I'm reading through Wendell Berry's latest book, What Matters Most: Economics for a Renewed Commonwealth, and I find his commentary on our current economic woes as insightful as any I've read. He laments that the economy has become disconnected from the land and is so out of whack that it's hard to see how it can be fixed.
There is no good reason, economic or otherwise, to wish for the "recovery" and continuation of the economy we have had. There is no reason, really, to expect it to recover and continue, for it has depended too much on fantasy. An economy cannot "grow" forever on limited resources. Energy and food cannot stay cheap forever. We cannot continue forever as a tax-dependent people who do not wish to pay taxes. Delusion and the future cannot serve forever as collateral. An untrustworthy economy dependent on trust cannot beguile the people's trust forever. The old props have been kicked away. The days when we could be safely crazy are over. Our airborne economy has turned into a deadfall, and we have got to jack it down. The problem is that all of us are under it, and so we have got to jack it down with the least possible suffering to our land and people. I don't know how this is to be done, and I am inclined to doubt that anybody does. You can't very confidently jack something down if you didn't know what you were doing when you jacked it up.
He goes on to offer some suggestions for ways to re-anchor the economy in land and natural resources.
...Help young farmers to own farms...We should set appropriate and reasonable acreage limits, according to region, for family-scale farms and ranches. Taxes should be heavy on holdings above those limits...There should be inheritance taxes on large holdings; none on small holdings.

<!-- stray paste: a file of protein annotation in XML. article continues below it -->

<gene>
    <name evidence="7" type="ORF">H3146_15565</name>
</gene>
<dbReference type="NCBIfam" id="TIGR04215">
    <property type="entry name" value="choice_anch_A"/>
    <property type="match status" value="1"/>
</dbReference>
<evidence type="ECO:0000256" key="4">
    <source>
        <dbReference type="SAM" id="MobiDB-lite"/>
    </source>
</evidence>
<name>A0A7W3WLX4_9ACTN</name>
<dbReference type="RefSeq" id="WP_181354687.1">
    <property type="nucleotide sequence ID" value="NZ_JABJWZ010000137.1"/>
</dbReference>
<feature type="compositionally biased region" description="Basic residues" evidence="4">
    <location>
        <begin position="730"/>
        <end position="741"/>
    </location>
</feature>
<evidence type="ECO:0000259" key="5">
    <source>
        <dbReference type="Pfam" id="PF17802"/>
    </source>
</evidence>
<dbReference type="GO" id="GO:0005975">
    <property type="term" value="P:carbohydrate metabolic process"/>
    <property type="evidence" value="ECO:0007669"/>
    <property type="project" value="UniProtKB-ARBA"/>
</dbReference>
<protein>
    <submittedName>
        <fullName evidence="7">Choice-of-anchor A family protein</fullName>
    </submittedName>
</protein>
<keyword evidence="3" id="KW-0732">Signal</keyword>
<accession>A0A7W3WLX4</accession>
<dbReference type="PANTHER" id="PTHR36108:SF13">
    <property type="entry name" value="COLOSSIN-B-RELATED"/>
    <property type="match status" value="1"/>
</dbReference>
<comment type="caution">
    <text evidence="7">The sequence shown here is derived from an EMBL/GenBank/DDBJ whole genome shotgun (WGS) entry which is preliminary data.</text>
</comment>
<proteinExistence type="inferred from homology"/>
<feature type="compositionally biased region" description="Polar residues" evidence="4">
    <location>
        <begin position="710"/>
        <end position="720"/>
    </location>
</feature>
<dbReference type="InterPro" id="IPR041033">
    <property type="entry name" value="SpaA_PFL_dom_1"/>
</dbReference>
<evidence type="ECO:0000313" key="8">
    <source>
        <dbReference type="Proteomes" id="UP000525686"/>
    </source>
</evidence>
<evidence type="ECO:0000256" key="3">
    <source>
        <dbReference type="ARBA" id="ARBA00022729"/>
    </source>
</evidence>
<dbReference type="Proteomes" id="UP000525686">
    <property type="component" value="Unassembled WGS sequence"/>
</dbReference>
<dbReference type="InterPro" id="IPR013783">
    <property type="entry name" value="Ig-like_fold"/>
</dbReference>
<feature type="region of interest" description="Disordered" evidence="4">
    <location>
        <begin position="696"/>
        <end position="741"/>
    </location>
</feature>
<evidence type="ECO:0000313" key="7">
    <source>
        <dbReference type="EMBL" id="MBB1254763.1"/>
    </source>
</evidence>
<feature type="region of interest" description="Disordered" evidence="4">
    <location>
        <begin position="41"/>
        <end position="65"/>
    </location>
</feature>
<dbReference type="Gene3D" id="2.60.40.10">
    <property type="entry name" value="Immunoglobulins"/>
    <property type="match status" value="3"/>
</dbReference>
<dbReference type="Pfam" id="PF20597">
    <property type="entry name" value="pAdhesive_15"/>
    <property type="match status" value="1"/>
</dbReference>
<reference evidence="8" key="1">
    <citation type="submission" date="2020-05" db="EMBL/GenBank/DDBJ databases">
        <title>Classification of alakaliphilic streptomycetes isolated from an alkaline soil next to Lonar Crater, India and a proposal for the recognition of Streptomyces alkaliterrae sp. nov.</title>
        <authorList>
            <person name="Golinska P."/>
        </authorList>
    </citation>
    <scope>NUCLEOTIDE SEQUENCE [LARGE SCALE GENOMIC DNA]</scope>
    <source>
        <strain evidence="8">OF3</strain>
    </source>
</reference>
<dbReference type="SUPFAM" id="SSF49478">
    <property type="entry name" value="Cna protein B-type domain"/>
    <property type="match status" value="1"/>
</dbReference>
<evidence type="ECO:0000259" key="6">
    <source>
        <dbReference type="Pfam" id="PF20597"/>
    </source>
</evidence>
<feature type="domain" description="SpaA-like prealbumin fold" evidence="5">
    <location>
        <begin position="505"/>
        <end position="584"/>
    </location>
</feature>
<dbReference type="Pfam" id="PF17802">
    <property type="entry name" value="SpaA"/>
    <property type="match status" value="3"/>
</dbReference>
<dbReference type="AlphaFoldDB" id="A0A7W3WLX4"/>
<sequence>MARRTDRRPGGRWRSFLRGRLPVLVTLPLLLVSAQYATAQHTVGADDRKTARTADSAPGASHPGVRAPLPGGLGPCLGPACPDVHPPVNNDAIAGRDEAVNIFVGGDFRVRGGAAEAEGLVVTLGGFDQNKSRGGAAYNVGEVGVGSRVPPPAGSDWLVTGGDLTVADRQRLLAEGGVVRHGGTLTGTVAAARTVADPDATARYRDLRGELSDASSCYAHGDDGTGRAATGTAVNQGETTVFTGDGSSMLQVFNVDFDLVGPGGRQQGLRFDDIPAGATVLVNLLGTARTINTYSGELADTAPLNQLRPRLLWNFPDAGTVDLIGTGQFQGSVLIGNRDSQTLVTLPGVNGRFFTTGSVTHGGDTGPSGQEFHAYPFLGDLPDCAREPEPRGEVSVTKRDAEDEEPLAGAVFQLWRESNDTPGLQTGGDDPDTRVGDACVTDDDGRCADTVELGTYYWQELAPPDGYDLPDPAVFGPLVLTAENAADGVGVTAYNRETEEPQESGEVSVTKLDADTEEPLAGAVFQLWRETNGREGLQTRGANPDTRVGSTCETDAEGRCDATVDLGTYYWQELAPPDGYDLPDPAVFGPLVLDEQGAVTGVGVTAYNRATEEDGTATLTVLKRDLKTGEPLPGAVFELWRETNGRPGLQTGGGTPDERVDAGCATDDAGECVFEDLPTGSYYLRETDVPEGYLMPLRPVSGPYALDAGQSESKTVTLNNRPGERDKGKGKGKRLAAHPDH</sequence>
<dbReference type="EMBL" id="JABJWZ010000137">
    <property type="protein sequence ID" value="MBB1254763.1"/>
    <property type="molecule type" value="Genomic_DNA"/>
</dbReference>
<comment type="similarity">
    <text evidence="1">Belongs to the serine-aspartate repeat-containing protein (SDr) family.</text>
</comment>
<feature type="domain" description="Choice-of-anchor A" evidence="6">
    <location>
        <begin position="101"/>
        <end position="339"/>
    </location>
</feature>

...Phase out biofuels as quickly as possible.
...Phase in perennial plants - for pasture, winter forage, and grain crops - to replace annual crops requiring annual soil disturbance or annual applications of "no-till" chemicals.
...High water quality standards (enforced) and a program to replace annual crops with perennials would tend strongly toward the elimination of animal factories. But let us be forthright on this issue. We should get rid of animal factories, those abominations, as quickly as we can. Get the farm animals, including hogs and chickens, back on grass. Put the animals where they belong, and their manure where it belongs.
...Animal production should be returned to the scale of localities and communities. Do away with subsidies, incentives, and legislation favorable to gigantism in dairy, meat, and egg production.
...Encourage the development of local food economies, which make more sense agriculturally and economically than our present overspecialized, too-concentrated, long-distance food economy.
...Study and teach sustainable forestry...Help and encourage small-scale forestry and owners of small woodlands.
In conclusion he says;
Would such measures increase significantly the number of people at work in the land economy? Of course they would. This would be an authentic version, for change, of "job creation." This work would help our economy, our people, and our country all at the same time.
Picture: Wheat ripe for harvest on Orchard Prairie